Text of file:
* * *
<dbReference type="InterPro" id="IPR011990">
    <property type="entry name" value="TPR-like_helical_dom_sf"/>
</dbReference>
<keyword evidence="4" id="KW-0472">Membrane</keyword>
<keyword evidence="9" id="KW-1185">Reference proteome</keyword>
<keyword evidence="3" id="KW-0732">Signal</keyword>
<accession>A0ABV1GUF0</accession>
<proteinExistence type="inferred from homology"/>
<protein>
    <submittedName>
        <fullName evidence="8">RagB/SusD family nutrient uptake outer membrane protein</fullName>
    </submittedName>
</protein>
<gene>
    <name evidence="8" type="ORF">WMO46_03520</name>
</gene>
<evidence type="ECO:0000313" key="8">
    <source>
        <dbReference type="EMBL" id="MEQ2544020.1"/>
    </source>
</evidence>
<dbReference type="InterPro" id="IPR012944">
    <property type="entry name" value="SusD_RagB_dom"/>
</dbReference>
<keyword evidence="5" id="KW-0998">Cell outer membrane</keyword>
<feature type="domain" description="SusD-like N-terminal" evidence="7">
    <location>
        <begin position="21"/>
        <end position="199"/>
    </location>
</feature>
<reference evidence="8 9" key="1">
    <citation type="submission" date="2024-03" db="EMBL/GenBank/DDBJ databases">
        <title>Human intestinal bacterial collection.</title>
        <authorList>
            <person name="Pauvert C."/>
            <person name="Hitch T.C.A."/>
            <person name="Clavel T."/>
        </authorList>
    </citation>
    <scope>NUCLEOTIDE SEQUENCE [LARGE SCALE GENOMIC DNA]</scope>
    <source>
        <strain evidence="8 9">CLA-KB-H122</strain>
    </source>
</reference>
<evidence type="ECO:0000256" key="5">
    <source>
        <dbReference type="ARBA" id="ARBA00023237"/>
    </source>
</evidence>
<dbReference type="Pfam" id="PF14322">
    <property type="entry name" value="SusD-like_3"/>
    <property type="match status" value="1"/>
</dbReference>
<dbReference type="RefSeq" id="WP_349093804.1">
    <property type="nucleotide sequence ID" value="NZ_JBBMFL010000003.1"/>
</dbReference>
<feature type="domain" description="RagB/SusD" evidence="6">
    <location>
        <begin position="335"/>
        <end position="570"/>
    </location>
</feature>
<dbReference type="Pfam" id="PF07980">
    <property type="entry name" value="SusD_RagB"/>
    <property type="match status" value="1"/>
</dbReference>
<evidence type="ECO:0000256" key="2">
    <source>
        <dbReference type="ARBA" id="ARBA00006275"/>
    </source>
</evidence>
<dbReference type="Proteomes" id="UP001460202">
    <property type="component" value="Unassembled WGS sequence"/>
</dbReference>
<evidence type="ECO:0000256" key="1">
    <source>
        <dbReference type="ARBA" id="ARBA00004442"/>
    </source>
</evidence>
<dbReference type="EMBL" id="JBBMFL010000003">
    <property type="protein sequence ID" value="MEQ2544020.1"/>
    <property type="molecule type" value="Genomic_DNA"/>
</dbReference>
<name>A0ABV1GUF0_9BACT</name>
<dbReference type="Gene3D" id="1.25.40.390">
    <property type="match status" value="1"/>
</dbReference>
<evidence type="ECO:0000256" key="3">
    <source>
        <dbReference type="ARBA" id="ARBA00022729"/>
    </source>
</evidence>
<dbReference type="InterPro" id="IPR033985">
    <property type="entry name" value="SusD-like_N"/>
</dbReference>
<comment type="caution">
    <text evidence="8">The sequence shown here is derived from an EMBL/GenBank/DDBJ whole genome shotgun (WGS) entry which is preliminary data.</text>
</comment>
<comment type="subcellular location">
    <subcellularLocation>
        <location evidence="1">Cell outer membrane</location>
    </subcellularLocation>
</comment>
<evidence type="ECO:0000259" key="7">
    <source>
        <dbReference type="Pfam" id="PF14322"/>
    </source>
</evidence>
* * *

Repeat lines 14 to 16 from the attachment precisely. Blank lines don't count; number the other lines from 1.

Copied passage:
<gene>
    <name evidence="8" type="ORF">WMO46_03520</name>
</gene>